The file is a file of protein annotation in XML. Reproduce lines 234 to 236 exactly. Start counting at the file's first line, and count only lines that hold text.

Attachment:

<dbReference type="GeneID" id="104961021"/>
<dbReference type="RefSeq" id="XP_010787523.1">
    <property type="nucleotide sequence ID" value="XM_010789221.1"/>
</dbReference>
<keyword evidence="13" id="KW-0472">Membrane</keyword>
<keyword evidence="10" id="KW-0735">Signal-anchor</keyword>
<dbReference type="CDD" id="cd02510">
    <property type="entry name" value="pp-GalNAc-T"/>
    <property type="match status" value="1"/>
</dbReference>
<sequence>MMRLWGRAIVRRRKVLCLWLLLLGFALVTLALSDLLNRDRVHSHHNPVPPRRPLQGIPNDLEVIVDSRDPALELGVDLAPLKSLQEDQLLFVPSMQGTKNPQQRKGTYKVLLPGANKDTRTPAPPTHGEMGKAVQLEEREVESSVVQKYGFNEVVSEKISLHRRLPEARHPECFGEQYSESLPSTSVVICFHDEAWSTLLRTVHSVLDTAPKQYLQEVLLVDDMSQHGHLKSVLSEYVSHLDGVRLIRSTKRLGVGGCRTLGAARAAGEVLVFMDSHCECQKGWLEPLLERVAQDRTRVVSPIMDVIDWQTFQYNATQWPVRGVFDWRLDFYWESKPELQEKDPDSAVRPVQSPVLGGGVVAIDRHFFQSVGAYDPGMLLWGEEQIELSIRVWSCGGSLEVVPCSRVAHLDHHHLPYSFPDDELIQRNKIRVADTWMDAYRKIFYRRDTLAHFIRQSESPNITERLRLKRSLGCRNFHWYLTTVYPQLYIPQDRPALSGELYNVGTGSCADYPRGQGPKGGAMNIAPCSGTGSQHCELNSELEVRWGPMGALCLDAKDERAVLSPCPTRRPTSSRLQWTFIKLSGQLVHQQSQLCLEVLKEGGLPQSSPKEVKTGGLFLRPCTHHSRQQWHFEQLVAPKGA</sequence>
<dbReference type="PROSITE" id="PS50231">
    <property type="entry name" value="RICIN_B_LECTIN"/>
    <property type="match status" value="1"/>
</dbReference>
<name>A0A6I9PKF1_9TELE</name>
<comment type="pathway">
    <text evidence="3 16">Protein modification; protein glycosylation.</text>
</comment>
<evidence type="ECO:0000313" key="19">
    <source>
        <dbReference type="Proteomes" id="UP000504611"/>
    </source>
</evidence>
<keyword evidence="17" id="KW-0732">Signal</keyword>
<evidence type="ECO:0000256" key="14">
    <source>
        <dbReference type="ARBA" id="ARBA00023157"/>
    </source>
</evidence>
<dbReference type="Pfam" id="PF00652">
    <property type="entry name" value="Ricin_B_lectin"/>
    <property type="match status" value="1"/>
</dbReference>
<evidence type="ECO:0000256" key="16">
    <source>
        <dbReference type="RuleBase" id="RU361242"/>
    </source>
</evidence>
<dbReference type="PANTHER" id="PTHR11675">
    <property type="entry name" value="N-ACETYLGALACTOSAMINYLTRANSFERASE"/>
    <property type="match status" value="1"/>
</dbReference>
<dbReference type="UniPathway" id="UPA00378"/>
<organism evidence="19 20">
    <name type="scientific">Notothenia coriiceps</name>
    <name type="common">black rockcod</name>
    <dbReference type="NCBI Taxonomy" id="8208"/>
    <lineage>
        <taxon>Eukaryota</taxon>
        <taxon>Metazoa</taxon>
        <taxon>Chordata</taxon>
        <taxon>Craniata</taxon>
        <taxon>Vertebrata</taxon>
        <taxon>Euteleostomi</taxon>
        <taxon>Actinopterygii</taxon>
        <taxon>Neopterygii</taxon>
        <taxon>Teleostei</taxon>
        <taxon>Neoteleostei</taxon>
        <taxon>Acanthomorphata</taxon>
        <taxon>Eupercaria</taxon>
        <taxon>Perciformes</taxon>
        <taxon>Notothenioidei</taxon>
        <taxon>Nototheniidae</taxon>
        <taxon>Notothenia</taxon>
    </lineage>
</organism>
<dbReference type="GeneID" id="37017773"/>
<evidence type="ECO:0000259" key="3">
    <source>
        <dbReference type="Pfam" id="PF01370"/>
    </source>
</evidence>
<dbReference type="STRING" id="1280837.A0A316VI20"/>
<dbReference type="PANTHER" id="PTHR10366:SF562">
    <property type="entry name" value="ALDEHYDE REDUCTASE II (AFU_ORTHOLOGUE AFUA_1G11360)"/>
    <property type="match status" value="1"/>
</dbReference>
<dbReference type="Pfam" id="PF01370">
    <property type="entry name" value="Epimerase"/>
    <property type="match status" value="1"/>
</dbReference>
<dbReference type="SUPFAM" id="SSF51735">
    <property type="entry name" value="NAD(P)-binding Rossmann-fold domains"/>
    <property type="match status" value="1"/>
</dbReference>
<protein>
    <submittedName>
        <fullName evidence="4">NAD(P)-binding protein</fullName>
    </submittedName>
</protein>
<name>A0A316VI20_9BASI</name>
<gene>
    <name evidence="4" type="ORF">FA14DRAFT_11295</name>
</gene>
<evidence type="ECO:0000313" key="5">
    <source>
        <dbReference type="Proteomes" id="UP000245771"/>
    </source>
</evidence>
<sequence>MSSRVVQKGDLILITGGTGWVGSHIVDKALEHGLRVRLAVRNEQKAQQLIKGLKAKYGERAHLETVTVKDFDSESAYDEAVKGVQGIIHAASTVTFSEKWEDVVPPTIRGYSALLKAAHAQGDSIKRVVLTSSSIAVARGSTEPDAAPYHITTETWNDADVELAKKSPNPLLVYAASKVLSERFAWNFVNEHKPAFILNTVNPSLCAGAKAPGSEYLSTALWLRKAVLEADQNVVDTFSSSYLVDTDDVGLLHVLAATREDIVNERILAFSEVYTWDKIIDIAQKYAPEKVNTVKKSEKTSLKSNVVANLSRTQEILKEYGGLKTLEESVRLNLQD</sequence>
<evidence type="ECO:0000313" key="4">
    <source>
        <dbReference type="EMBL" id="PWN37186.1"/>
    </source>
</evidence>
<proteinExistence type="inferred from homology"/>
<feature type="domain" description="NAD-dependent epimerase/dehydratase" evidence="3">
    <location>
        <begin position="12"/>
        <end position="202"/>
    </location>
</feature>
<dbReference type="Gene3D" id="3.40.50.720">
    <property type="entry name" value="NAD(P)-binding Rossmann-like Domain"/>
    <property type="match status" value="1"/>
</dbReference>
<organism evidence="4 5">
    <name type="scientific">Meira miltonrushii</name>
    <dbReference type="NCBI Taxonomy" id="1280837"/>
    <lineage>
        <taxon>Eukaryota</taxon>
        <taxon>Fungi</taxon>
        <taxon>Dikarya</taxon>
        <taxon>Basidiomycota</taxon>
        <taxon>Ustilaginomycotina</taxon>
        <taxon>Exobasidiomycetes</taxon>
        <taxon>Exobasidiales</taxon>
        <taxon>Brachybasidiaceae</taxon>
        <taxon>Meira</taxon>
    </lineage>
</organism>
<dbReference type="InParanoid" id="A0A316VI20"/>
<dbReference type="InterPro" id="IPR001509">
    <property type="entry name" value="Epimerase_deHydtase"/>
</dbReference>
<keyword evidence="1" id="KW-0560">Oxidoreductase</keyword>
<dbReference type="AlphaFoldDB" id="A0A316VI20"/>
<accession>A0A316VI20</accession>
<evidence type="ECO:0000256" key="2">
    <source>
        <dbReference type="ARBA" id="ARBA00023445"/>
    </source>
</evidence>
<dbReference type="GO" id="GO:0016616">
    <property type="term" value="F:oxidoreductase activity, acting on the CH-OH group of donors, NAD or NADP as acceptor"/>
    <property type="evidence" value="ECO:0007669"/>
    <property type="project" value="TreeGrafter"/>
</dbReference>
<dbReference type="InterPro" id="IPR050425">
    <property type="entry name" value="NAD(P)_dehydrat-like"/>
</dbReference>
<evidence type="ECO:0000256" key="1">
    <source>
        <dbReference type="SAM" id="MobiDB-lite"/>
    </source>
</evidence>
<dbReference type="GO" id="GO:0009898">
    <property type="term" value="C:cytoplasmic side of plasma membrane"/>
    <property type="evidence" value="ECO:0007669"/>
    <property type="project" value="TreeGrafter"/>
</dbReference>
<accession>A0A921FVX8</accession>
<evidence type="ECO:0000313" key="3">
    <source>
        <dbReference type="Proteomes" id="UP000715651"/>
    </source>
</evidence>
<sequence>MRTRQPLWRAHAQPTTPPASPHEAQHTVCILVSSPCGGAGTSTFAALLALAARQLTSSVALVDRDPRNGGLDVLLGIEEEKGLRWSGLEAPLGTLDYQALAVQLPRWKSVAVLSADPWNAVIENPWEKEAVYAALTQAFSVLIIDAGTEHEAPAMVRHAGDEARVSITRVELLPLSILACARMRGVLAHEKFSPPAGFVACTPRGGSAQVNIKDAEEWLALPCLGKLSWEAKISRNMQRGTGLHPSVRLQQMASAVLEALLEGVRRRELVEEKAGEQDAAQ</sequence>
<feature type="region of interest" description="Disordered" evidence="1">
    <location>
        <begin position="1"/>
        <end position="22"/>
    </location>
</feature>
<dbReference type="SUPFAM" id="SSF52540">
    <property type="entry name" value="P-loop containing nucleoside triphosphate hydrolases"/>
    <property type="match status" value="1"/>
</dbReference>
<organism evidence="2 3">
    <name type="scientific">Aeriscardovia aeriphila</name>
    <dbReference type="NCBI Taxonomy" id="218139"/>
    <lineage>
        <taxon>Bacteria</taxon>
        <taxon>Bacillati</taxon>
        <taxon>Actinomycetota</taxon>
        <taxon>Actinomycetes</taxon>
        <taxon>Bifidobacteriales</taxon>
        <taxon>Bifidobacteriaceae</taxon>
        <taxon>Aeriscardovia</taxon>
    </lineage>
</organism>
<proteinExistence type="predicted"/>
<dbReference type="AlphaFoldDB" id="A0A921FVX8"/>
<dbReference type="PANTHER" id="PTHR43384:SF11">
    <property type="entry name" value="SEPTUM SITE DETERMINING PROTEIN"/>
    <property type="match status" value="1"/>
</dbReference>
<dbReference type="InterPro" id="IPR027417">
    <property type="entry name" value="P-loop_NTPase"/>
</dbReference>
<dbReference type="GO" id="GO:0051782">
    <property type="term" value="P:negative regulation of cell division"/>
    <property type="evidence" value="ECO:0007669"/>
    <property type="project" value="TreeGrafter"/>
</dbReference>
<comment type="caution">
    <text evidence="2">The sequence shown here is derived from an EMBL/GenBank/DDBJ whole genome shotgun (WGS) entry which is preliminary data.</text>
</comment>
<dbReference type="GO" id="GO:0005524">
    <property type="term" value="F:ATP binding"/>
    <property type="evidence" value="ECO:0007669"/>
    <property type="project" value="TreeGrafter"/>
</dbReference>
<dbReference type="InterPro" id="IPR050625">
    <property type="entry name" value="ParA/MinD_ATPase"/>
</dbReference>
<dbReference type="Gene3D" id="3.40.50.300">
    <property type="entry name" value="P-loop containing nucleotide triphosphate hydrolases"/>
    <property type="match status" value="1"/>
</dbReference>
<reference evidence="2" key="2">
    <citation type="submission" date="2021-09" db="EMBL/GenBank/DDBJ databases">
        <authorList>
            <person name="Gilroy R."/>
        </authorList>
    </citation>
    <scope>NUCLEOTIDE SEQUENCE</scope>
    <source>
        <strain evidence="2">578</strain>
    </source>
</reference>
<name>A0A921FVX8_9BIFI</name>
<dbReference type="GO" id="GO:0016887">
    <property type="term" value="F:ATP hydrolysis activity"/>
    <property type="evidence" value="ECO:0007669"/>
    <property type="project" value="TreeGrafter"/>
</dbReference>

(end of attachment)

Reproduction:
<dbReference type="GO" id="GO:0016887">
    <property type="term" value="F:ATP hydrolysis activity"/>
    <property type="evidence" value="ECO:0007669"/>